I must disclose my ideological bias: the collusion between Big Government and Big Business is what I regard as the crux of the problem. (I’m giving you a diluted version, because I’ve long crossed even that line.) So from my standpoint, not much has changed.

    You speak of legislative acts of historical significance. Perhaps, but it’s too early to tell. But as I said, less oftentimes is more. We need more than a bandaid, not when radical surgery is in order.

    Lastly, you speak of unreasonable expectations of administration delivering more. I haven’t expressed that sentiment, so again, I’ll say that less is more. I’m more concerned with setting a new tone for the nation, I mean the entire nation, and in this respect I think the administration failed. Consequently, what we’ve got to look forward to in immediate future is the voice of reaction. Not a desirable effect, I’d argue, of – to use your words now – “effective presidency.”

    If you address my concerns, I’ll know we’re on the same wavelength.

  • Dan

    Adam, Naturally I’m certain that you are the dupe. Because we are polar opposite in ideology, It rouses my curiosity about how anyone could understand things in such a fantastically perverted way from my own carefully considered, honest, and lucid world view.

    You mention the famous quote asked of Sen. McCarthy, but what I know is that when the Venona papers were declassified, the decryptions of Soviet cables contained within identified some 90% of the 81 persons, recommended by McCarthy for investigation, as Soviet operatives.

    See. Even an fabled leftist assumption designed to claim moral high ground is contentious.

    I suppose your outing of a “Muslim Saudi Prince” investing in Fox News is supposed to appeal to some prejudice you think right wingers have. Hilarious. Elton John played piano for Rush Limbaughs wedding.

    I guess you could say that capitalism has the effect of bringing us all together.

    Speaking again of Rush Limbaugh. He is the one who broke through the propagandist leftist monopoly on news media. You don’t get him and I understand why, But it is such an important developement in societal evolution that it deserves to be examined:

    Rush doesn’t “push” a right wing agenda as you say. He is a conservative and those traditional founding principles of meritocracy, individualism, property rights etc. do leak out, but he isn’t preaching an agenda. for example, I’ve listended semi-regularly for years and I don’t know where he stands on abortion (reproductive rights to you). When his pain reliever addiction got him in trouble, liberals scoured the archives for what they were sure would be hours of hypocritical railing for stricter drug laws. Didn’t find any.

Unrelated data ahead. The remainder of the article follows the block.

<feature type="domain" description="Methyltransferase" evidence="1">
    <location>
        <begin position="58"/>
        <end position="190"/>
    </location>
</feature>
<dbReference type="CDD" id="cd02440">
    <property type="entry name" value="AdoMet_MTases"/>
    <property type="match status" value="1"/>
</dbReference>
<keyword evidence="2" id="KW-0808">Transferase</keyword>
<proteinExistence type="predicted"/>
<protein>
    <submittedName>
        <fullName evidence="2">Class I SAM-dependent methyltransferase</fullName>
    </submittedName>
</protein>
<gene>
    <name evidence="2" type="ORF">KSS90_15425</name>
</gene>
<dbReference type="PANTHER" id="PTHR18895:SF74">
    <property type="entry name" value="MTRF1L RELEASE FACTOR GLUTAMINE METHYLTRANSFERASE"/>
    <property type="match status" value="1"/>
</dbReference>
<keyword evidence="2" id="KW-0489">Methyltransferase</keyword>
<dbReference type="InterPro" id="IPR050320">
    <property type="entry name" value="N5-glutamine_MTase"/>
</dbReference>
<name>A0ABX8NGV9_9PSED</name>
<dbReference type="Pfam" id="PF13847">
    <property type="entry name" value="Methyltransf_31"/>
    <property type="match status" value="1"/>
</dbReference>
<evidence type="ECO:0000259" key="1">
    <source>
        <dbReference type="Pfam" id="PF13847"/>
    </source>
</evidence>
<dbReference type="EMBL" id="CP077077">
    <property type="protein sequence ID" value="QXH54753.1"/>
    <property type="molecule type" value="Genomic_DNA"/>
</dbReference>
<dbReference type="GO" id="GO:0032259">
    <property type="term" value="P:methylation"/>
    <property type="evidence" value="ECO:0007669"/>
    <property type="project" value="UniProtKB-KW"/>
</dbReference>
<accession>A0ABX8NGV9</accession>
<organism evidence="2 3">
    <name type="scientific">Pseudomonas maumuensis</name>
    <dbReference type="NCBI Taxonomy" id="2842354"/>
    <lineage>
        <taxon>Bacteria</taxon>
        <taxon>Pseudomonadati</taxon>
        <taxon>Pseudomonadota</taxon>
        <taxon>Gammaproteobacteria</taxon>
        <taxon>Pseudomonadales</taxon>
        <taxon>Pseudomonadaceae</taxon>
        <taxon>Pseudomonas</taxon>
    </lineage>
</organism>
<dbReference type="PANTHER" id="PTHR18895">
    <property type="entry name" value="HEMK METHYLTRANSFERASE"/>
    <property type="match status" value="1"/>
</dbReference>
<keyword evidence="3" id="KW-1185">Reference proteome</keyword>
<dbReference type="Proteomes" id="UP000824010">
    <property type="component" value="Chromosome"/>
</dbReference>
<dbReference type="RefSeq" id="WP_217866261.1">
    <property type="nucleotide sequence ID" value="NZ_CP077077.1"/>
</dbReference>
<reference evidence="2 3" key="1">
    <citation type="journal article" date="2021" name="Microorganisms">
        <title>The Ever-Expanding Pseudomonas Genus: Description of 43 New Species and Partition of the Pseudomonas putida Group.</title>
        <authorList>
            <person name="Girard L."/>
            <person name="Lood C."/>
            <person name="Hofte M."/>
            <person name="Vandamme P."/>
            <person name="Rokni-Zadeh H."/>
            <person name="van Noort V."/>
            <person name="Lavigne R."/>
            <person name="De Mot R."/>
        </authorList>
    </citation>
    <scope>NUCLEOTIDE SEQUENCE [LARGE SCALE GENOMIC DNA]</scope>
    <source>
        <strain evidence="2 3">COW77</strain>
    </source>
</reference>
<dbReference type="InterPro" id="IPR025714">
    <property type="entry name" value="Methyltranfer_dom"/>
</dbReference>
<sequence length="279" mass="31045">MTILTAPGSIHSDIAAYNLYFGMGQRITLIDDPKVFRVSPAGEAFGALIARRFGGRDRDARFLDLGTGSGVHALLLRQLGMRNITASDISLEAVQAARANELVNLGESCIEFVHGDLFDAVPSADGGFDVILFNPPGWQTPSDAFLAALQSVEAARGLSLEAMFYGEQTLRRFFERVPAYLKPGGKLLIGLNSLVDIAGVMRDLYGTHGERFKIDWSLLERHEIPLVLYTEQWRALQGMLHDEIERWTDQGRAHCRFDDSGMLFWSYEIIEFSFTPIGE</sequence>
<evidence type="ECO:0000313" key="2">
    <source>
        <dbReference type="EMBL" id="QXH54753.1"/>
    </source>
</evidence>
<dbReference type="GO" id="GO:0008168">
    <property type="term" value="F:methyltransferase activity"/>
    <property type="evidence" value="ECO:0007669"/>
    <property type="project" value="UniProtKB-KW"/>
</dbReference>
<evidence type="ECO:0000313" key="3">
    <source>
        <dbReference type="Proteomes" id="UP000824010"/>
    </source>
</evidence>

No, the central, main, focused purpose of Rush Limbaugh is to expose leftist politicians and their media allies in the lies and manipulations that have been perpetrated on the American public.

    Breitbart is following in those same footsteps. Now that cameras are commonplace and personalized, leftist have a harder time perpetrating fraud. That’s why certain “iconic” congressman don’t get away with claiming to be called “nigger” 15 times. Individuals have footage of the incident, and Breitbart publishes it.

  • Adam Ash

    Yes, I know from personal experience how upsetting a revolution can be, and I also know that life goes on nevertheless (even in besieged Gaza women still fall pregnant and have babies).

    And yes, I probably am naive. But I’m not asking for a revolution: I’m just asking for green energy technologies to be implemented alongside the old oil and coal ones in a modest way for a start. Let the oil and coal industry implement them, I don’t care. But we could give a little more stimulus to technologies that make us oil-independent, environmentally a little more responsible, and make us partake in new businesses that the Chinese government is already heavily investing in. Do we want to be outdone by the Chinese, for chrissake?

    This Green Energy initiative is a smallish change that young people are all for, since they studied everything about the rainforest etc in school.

    It’s not a tough sell at all. It’s not a big revolution. It’s just a modest change of emphasis. It can be done, now, by Obama, if he got his tongue out of his butt. The country could get behind him on that. It could give us a little hope in the future.